================================================== WebWord.com Newsletter "Usability & the Internet" ================================================== List Owner John S. Rhodes John@WebWord.com .................................................. January 29, 2000 Newsletter #40 .................................................. Table of Contents 1. Who is Jakob Siegal? 2. Reader Feedback: How Useful is Cool? (Part I) 3. Reader Feedback: How Useful is Cool? (Part II) 4. Reader Feedback: Wal-mart.com 5. International Usability: The Community Doesn't Exist? 6. Request: International Usability Resources 7. What Can You Find at WebWord.com? - - - - - - - - - - - - - - - - - - - - - - - - - - ITEM #1 A new WebWord.com interview is now online: --> http://webword.com/interviews/flanders.html "Who is Jakob Siegal?" Vincent Flanders knows why web pages suck. He wrote the book on it, literally. His Web Pages That Suck web site, which was turned into a book, is one of the best out there for folks that want to learn how to create better web sites. He understands why sites are so bad. And, he's witty. I asked Vincent several questions, such as: * What are the three most common things web designers do to ruin their web pages? * Within some context of your choice, describe the perfect web page. * Imagine that you suddenly had the power to launch an attack against every single web page on the internet. What would you eliminate or destroy in your moment of glory? You can read the interview here: --> http://webword.com/interviews/flanders.html - - - - - - - - - - - - - - - - - - - - - - - - - - ITEM #2 Reader Feedback: How Useful is Cool? (Part I) In the last WebWord.com newsletter (#39) I pointed to a site that used some code to produce an effect that seemed pretty useless to me... http://www.geocities.com/SiliconValley/Orchard/6104/ Here is some reader feedback about that effect: From James, a Micromuse Web Administrator: "Very good point about the crosshair script John. After thinking it was a 'cool' effect for about 10 seconds, enough to look at the code, it began to annoy me intensely, as there was no way to stop it. The same goes for the annoying yet clever effect at <http://stud1.tuwien.ac.at/~e9227474/english.htm>, a site for a useful thumbnail creation product. "A lot of the new commercial sites opening here in Britain seem to be creative driven and very big on design that looks good but has little functionality and is very heavy - some even demand that the user is using a fast web connection and has a Shockwave plug-in, this annoys even users who have both. The prime example is <http://www.boo.com> . "What the grid script could be used for, with much modification, would be to box select with two clicks an area of a picture for enlargement, eg a map, but this would not be totally intuitive. "Great newsletter and site, keep it up." James, thanks for the comments. It is my impression that for every new web usability professional, there are about 30 new designers that don't care about the customer experience. Perhaps this is harsh, and perhaps this will make people angry. However, I know that when I am designing sites I design what *I* like. I am a victim of my own design whims, just like everyone else. It is only when I test users and perform usability evaluations do I see the site from the outside. What do others think? Comments? Write me at firstname.lastname@example.org - - - - - - - - - - - - - - - - - - - - - - - - - - ITEM #3 Reader Feedback: How Useful is Cool? (Part II) Here's what Sean Lindsay, Editor of DisabilityTimes.com, had to say: "Apart from the general silliness of the 'cool document crosshair' effect (which as you've probably noticed significantly reduces readability on the page), there are some legitimate uses for such scripted effects, and unfortunately one huge drawback. "It is possible in IE5 to change the cursor image using just style sheets. I've used it to ensure that a script-driven text button appears exactly like a regular hyperlink, with a 'hand' cursor. This helps people understand that it's a clickable function. "Of course, by declaring styles for various classes of hyperlinks, designers could use different cursor images to indicate different kinds of links, eg a PDF symbol for PDF download links, a credit card for an ecommerce link, email icon for a mailto: link, etc. It's a method of giving the user more information about the link they're about to click on. "There's even a company that markets a 'browser add-on' which provides a complex way for designers to achieve the same effect: http://www.cometcursor.com/ Who even have their very own privacy scare (Wired, 30 Nov 1999): http://www.wired.com/news/technology/0,1282,32788,00.html "The feature does have some value for children's websites, where changing cursors could be used as a reading aid. "The drawback of this is that the information about the link is stored in a location that is inaccessible to blind users. Plus a flickery cursor changing to previously unseen images is potentially confusing to any user, let alone users with cognitive disabilities. "It's better to label links on the page, in a degradable way. See for example the use of icons on my website, to indicate external links and email links: http://www.DisabilityTimes.com/ This also showcases URLs without file extensions, that we discussed some time ago. For example the website's Accessibility Policy is: http://www.disabilitytimes.com/about/policy/accessibility "If you're viewing the site in IE, you'll see the (positive) effect of the cursor style sheet. In the navigation bar is a link entitled 'Bookmark this Page!'. This is actually a script button, marked up with styles so it appears as a hyperlink. It makes its function clearer, I believe." Sean, great comments. Very useful and very informative. Visit Disability Times Today... --> http://www.DisabilityTimes.com - - - - - - - - - - - - - - - - - - - - - - - - - - ITEM #4 Reader Feedback: Wal-mart.com From Mary Beth Restivo: "I read with great interest the comments about WalMart's new site. I wanted to let you in on what I consider a very well run site: petsmart.com "With 10 pets (2 dogs, 7 cats and a rabbit), I've set up an account thru their site for automatic deliveries. I admit it did take a couple of tries to get the quantities and delivery times right. That was mostly because I wasn't sure how much stuff I go thru in a month. But now I don't even have to think about it. "And as far as responsiveness, they are great. I've emailed them on a few occasions about some items. Initially, there were specific products I wanted to see on the site; a particular type of cat litter and a specific type and size bag of dog food. Well, they emailed me back within a couple of days (apologizing for the delay!) saying my items would be added within a month. And they were. Now that's what I call customer satisfaction! "I'll tell you, toysrus.com could take some lessons from petsmart.com. Even with the holidays, I was able to order extra items (mostly Christmas presents) online from petsmart.com and they showed up within a week. No excuses, no 'sorry we didn't anticipate the large volume'. They've got their act together." Mary Beth, thanks for the comments. Hearing what people experience on the front lines is very useful. It shows us how to treat, or not treat, our own customers. - - - - - - - - - - - - - - - - - - - - - - - - - - ITEM #5 International Usability: The Community Doesn't Exist? Why is it so hard to find information on usability around the world? I've looked around quite a bit and, to my dismay, there is a dearth of information. Here are a few items I found on Jakob Neilen's useit.com: International Web Usability --> http://www.useit.com/alertbox/9608.html International Usability Testing --> http://www.useit.com/papers/international_usetest.html But the question is still there. Why is there is so little information on usability as it applies to different cultures and different countries? In my experience, there are few firms outside the United States that do usability testing. It is impossible, in my mind, to think that usability is mainly an American thing. Yes, I know that there are interface design and usability companies in New Zealand, Australia, Great Britain, and the like. But, they are basically "Americanized" in my opinion. Can someone please tell me what's going on. Email me at email@example.com - - - - - - - - - - - - - - - - - - - - - - - - - - ITEM #6 Request: International Usability Resources On the heels of item #5 above... I'm looking for international usability stories and information. I'd like to expand the scope of WebWord.com to cover these issues around the globe. If you know of resources or if you have content to share please email me at firstname.lastname@example.org -- My request was on the home page of WebWord.com a few days ago. Here's some early feedback from Carlos R. Tirado of Tremendo.com <http://tremendo.com>: "Alejandro Floría Cortés from Zaragoza in Spain, has some work available on the web (in Spanish of course), with the title 'Usabilidad y Diseño Centrado en el Usuario" meaning: "User centered usability and design', at the following URL: http://www.entrelinea.com/usabilidad/presentacion.htm "Alejandro cares about usability a lot, and has communicated with Spanish 'webloggers' Gustavo Arizpe (http://estrategica.editthispage.com/), Raúl R. (http://www.subte.com/index.shtml) and me (http://tremendo.com/bitacora/) and some consultants in Argentina, hoping to create a spanish-speaking community on usability. He can be reached at email@example.com ." Thanks Carlos. I hope that other readers from around the world share their ideas and resources. I'd be happy to put together an Internal Usability Resources Page on WebWord.com, but I'll need your help. Please email me at firstname.lastname@example.org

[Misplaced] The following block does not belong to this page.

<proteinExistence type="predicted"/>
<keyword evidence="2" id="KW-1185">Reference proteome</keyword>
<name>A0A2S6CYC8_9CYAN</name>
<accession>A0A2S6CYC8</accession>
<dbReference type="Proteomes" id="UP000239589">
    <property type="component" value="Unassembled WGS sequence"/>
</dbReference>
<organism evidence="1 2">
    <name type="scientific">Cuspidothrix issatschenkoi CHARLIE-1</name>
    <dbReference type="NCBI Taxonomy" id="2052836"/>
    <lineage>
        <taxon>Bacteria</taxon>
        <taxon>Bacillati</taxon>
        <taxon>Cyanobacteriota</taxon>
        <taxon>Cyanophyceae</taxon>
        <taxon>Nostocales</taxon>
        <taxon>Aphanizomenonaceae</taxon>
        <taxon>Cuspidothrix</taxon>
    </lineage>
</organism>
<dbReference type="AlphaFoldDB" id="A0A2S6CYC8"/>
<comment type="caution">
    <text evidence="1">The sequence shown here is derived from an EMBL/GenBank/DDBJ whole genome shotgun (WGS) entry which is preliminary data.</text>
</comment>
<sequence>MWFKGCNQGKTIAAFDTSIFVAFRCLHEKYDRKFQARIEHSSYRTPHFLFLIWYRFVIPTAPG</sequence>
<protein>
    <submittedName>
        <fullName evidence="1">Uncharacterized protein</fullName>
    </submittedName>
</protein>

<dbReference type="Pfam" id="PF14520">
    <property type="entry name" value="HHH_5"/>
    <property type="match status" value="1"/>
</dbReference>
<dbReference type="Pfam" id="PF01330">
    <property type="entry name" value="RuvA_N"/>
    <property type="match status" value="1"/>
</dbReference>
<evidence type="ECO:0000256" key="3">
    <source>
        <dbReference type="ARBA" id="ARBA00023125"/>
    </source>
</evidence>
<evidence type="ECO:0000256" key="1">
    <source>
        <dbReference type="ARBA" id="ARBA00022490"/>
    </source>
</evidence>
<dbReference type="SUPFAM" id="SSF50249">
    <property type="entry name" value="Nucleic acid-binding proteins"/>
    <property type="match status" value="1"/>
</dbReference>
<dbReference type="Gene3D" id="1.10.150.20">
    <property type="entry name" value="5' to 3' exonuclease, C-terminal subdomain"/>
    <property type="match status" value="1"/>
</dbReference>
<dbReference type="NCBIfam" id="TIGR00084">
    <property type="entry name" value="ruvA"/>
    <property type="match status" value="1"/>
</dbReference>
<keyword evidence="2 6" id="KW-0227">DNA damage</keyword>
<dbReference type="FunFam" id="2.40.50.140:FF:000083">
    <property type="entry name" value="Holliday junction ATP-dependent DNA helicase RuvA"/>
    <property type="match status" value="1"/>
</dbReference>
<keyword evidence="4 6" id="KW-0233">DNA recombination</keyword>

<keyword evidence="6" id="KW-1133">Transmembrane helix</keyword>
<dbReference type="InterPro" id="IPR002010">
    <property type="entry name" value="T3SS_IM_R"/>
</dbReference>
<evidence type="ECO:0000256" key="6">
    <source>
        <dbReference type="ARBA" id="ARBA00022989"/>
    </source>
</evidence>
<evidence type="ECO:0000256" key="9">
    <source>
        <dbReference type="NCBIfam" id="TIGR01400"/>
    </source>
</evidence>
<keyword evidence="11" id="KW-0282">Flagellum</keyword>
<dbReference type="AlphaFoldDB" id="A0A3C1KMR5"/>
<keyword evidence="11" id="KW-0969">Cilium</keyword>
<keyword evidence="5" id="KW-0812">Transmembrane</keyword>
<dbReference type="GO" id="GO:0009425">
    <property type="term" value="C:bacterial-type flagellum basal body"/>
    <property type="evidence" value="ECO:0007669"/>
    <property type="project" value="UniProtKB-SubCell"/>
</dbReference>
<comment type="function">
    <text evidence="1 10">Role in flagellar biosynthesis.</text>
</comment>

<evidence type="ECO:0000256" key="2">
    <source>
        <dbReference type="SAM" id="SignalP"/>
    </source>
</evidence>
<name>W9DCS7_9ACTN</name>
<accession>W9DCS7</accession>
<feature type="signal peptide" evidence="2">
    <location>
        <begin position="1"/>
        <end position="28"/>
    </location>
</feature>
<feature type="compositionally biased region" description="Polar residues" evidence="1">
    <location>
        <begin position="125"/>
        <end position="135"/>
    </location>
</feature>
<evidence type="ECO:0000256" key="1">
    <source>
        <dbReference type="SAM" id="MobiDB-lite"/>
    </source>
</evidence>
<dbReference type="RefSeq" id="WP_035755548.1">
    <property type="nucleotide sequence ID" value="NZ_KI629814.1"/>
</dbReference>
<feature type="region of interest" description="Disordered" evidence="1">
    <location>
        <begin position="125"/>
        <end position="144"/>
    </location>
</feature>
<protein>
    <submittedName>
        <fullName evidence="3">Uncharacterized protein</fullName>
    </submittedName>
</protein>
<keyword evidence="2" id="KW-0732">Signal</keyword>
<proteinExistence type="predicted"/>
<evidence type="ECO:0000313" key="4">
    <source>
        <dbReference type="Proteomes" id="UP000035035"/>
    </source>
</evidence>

- - - - - - - - - - - - - - - - - - - - - - - - - - ITEM #7 What Can You Find at WebWord.com? Articles (Moving WebWord) <http://webword.com/moving/> Expert Interviews <http://webword.com/interviews/> Recommended Books <http://webword.com/books/booksindex.html> Newsletter Archive <http://webword.com/archive> Usability Reports <http://webword.com/reports> Recommended Web Sites <http://webword.com/hotsites.html> Free Stuff <http://webword.com/freestuff.html> Friends <http://webword.com/friends.html> ---- End of WebWord.com Usability Newsletter #40 ------ (c)1998-99 by John S. Rhodes. All rights reserved.